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Sugary Drinks Decrease The Body’s Ability To Burn Fat, Study Says

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Adding sugary drinks to a meal rich in protein may lead to the body storing more fat, compared to washing down a meal with plain drinks, a new study says.

According to this research, when people add a sugary drink, like soda, to a meal containing plenty of protein, like a cheeseburger, the ability of the body to burn fat goes down by 8% on average, Live Science reports. Also, drinking sugary drinks increases food cravings after a meal.

Shanon Casperson, a research biologist at the U.S.  Department of Agriculture’s Agricultural Research Service and lead author on the study, said, “We were surprised by the impact that the sugar-sweetened drinks had on metabolism when they were paired with higher-protein meals.” She added,

This combination also increased study subjects’ desire to eat savory and salty foods for four hours after eating.

Previous studies have found that people who eat more protein experience some changes in how their body processes food, and in how much they consume. For example, there has been evidence that eating more protein can result in the body’s fat-burning abilities also increasing.

But adding sugary drinks to the mix slows down the whole process.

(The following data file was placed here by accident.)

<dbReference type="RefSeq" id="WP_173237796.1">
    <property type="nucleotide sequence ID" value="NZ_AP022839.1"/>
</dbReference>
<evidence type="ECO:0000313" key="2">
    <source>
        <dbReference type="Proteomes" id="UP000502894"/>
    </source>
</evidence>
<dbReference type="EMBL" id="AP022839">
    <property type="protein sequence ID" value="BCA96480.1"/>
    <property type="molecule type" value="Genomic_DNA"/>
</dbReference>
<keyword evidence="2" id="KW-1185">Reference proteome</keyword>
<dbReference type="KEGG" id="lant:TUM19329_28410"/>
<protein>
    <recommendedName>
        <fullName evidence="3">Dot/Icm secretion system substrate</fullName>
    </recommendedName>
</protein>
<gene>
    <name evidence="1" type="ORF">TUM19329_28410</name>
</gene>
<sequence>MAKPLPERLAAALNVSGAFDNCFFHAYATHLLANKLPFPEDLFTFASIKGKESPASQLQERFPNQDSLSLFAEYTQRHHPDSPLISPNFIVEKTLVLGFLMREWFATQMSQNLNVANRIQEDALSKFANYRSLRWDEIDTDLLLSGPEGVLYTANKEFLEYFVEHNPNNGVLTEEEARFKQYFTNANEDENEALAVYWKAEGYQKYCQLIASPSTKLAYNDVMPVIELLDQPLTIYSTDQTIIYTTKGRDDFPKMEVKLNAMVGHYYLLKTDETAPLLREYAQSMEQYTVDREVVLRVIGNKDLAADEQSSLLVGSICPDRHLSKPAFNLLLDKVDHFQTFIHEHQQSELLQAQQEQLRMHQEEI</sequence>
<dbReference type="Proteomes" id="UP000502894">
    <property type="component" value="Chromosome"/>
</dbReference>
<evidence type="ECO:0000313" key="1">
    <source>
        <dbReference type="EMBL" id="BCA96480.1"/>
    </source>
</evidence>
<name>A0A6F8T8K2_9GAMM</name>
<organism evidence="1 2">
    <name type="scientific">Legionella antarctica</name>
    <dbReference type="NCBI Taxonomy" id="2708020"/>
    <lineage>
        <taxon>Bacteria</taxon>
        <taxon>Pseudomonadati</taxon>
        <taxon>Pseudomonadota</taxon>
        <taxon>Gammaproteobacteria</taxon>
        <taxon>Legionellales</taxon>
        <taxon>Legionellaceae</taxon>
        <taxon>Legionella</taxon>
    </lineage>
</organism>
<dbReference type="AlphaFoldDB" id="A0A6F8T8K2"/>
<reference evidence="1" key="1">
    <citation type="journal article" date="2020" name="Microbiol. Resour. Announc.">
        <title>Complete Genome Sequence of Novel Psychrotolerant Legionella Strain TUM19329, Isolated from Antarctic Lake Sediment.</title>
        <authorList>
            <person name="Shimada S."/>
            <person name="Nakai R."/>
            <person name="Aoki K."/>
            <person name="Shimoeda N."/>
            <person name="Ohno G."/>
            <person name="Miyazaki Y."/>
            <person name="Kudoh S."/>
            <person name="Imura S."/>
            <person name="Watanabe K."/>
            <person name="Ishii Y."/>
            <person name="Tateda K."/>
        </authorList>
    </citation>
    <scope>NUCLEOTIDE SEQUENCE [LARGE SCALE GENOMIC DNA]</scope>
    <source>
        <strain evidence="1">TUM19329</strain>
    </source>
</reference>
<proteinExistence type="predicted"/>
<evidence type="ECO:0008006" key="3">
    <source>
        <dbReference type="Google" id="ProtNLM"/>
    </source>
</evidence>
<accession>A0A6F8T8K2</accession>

The researchers recruited 27 young adults, gave them special meals and put them in “room calorimeters” for observation. The rooms contained a bed, a toilet, a sink, furniture, and equipment to measure oxygen, carbon dioxide, temperature and air pressure. These allowed the researchers to calculate how the food affected metabolism, calories burned, and breakdown of fat, protein and carbohydrates.

After being served meals that contained either sugar or artificial sweeteners for two 24-hour periods, the researchers found that when a sugary drink was served with a meal, fat burning abilities in the participants dropped by 8%, compared to when the drink was artificially sweetened.

In addition, the sugary drinks added more calories, but the participants reported not feeling any fuller after the meal. Casperson said these findings “provide further insight into the potential role of sugar-sweetened drinks — the largest single source of sugar in the American diet — in weight gain and obesity.”

The study was published in the journal BMC Nutrition.

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